|Pachena Point, BC|
Description: Pachena: foam on the rocks. A fitting name for a point where hundred foot cliffs meet an often tempestuous sea. Originally named Beghadoss Point, after the Becherdass-Ambiadass which shipwrecked there in 1879, the point received its current name in 1907 when the lighthouse was completed. An anglicized version of a Nitinaht name, Pachena represents both the character of the place and the First Nation Pacheedaht Tribe.
The seas surrounding Pachena Point are littered with the wreckage of scores of ships. Each with its own harrowing tale.
There was no choice but to abandon the Janet Cowan, a barque en route from South Africa to Vancouver, after she crashed into the rocks near Pachena Point at 1:30 a.m. during a wild winter storm on New Year’s Day, 1896. Her twenty-seven crewmen inched their way to shore using rope lines and a bosun’s chair. Captain Thompson, the last to leave the ship, lost his grip on the line, flipping the chair, and had to be drug head-down through the surf the rest of the way to shore.
With some suffering from hypothermia and snow falling from the skies, nine of the crew set off in search of help, while the others remained at the shoreline hoping to signal a passing ship. Camped on a bluff overlooking the shipwreck, the eighteen crewmen watchfully waited through eleven stormy, cold, bleak days during which five of them, including the captain, died.
The bluff top survivors were finally rescued by the American tug Tyee on January 11. A Tyee crewman recounted, “A sight met [our] gaze that will not be forgotten for years to come. Seated about a fire were 13 men all wearing an expression of utter helplessness and misery.” The nine other men reached a cabin along the telegraph trail and were rescued by Phil Daykin, the lightkeeper of Carmanah, who set off on foot along the trail after being telegraphed by the Tyee.
The old telegraph trail, established in 1890 to link Victoria to Bamfield, Cape Beale and Carmanah, was rough at best. Winter storms often brought down the line and washed out the trail. After the wreck of the Janet Cowan, Ottawa talked about adding a lighthouse and developing the trail into a life-saving system, but no action was taken until one of the worst maritime disasters in modern history occurred on January 22, 1906, with the sinking of the passenger ship Valencia.
Captain Oscar Marcus Johnson, neglecting to account for the current, turned into what he thought was the mouth of the Juan de Fuca Strait only to end up hard aground on rocks near Pachena Point.
One survivor recalled, “Screams of men, women and children mingled in awful chorus with the shriek of the wind, dash of the rain, and roar of the breakers. As the passengers rushed on deck, they were carried away in bunches by the huge waves that seemed as high as the ship’s mastheads. The ship began to break up almost at once and the women and children were lashed to the rigging above the reach of the sea. It was a pitiful sight to see frail women, wearing only night dresses, with bare feet on the frozen ratlines, trying to shield children in their arms from the icy wind and rain.”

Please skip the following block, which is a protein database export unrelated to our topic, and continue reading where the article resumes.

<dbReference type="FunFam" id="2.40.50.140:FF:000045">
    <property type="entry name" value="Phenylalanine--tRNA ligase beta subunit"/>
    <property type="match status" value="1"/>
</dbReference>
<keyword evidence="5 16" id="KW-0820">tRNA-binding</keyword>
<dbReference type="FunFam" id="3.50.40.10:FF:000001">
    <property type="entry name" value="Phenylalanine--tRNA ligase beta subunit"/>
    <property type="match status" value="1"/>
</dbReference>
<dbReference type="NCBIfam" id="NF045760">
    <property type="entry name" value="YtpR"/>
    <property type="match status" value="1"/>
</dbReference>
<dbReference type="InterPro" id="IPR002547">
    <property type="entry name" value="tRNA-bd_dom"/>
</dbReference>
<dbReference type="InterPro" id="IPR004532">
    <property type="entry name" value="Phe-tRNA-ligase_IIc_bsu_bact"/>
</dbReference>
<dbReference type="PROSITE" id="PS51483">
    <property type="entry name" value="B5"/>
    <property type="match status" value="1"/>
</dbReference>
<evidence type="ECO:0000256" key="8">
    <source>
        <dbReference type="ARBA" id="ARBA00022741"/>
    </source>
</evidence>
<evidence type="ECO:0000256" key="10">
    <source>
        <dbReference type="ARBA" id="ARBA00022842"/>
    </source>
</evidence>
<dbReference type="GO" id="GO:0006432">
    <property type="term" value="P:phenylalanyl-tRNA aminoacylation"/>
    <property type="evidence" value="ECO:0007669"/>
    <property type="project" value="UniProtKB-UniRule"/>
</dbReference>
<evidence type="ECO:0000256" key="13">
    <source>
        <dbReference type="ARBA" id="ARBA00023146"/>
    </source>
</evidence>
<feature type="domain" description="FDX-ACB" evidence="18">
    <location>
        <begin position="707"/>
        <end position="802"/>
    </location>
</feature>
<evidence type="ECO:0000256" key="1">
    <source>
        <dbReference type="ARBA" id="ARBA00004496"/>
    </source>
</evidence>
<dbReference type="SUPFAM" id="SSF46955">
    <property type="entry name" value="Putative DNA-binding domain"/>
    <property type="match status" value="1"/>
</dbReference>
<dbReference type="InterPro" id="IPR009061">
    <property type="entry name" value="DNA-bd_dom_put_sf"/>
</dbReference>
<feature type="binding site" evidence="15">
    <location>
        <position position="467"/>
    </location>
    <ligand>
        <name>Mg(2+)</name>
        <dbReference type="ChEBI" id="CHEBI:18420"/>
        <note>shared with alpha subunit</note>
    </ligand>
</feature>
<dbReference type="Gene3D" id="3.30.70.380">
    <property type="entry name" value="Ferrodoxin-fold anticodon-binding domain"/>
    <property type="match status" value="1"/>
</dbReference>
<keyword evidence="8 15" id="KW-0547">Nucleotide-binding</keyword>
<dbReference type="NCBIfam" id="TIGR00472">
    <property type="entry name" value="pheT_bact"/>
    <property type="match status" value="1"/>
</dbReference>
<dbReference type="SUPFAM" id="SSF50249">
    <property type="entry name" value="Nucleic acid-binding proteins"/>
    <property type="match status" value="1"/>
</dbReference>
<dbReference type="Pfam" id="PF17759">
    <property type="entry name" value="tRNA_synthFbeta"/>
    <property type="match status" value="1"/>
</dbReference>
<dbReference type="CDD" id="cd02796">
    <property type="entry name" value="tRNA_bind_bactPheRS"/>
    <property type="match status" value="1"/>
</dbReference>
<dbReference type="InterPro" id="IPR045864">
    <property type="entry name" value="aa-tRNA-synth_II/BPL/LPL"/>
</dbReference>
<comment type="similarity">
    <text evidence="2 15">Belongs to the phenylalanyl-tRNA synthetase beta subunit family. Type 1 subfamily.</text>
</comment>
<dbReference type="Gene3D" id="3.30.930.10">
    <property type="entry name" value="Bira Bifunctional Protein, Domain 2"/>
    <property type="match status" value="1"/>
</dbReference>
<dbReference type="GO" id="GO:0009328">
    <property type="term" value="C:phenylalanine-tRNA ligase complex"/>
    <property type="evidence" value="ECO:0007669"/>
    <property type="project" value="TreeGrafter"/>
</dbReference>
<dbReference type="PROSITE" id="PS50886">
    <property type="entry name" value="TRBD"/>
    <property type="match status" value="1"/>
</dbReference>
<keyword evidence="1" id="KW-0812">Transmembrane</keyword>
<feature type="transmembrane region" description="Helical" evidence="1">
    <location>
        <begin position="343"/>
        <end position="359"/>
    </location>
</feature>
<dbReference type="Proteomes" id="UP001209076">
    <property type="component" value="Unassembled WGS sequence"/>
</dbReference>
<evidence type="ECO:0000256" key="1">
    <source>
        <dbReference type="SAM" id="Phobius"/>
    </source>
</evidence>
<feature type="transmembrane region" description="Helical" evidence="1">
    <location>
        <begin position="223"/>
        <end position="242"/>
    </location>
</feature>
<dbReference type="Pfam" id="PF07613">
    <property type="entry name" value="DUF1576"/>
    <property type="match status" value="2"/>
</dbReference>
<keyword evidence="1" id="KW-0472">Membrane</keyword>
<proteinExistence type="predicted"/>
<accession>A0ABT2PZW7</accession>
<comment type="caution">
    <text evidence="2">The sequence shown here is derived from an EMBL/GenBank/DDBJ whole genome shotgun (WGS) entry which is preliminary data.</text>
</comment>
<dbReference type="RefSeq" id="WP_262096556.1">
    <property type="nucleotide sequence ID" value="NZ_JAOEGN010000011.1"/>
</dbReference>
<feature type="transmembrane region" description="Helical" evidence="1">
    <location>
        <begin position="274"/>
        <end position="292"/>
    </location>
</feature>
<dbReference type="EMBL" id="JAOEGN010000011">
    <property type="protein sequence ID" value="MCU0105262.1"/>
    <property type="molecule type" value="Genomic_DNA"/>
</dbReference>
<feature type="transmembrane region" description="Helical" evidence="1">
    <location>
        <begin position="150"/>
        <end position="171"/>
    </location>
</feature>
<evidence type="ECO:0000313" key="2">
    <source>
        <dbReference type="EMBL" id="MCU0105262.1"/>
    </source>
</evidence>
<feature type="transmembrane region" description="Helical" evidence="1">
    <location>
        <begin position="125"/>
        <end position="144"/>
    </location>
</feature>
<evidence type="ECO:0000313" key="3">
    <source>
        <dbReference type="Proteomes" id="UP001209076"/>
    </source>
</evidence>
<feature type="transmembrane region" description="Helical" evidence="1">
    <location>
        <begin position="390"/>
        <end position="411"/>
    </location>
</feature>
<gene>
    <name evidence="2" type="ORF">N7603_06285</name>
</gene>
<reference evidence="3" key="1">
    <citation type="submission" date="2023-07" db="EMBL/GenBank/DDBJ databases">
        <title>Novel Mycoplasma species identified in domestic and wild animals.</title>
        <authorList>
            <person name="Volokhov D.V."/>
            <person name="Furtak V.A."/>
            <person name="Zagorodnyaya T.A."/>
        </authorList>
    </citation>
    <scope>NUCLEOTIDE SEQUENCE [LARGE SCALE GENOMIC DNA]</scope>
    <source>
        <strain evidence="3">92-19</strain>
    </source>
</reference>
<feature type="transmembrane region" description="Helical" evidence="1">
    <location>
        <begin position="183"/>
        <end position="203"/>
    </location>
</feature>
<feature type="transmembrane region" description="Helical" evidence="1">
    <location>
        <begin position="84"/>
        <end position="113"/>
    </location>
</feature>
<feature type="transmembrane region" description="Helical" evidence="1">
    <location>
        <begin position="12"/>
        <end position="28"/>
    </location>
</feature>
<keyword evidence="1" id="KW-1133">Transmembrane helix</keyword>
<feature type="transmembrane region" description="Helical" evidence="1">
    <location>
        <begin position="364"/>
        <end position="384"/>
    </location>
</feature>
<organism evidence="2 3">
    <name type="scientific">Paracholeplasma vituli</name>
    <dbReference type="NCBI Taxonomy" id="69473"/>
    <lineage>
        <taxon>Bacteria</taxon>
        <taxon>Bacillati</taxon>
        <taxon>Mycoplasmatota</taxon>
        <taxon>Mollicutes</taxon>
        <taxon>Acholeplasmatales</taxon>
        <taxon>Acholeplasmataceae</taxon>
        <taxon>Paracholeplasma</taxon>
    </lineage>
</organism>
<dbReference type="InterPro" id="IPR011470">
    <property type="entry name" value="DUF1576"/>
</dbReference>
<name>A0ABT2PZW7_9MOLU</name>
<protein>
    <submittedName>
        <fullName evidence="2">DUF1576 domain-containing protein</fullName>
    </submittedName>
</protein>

Of the 160 passengers and crew, 133 lost their lives. No women or children were counted among the survivors.
After a prompt hearing on the tragedy, the plan to develop the life saving system was begun in earnest. Marine Agent William P. Anderson wrote of the proposal, “…it is desirable to draw attention to the very great natural difficulties to be overcome; difficulties that can scarcely be realized by anyone who has not personally had experience of the shore to be protected. …The rugged front of this section almost defies description. Rocky ledges rise abruptly into densely wooded mountains with a tangle of underbrush that is practically impenetrable, and the shoreline is cut by deep ravines that prevent progress along the shore; thus approach from landward as well as from seaward is practically impossible.”
Construction of Pachena Point Lighthouse commenced later that year under the superintendence of Mr. George H. Frost, with most of the materials and supplies being brought in by ship. The work was often delayed by storms that lasted for weeks, undermining the construction site and causing a landslide in February 1907 that carried away the partially built tower. The crew salvaged what they could and started over again.
The lighthouse, an octagonal wooden tower with sloping sides, was built to a height of thirty-eight feet nine inches high from its base to the lantern deck. In addition to the lighthouse, a double dwelling was also constructed along with a square fog alarm building. John S. Richardson, Pachena’s first lightkeeper, lit a temporary life-saving beam, in the form of a lantern on a gas tank, on September 1, 1907.
Richardson, a bachelor, did not stay long at the station. His sister, who worked as an assistant, was overcome with depression from the isolation, and in November 1908, jumped off the cliff to her death. Grief stricken, Richardson could not bear to remain at Pachena Point, but would later serve at nearby Cape Beale.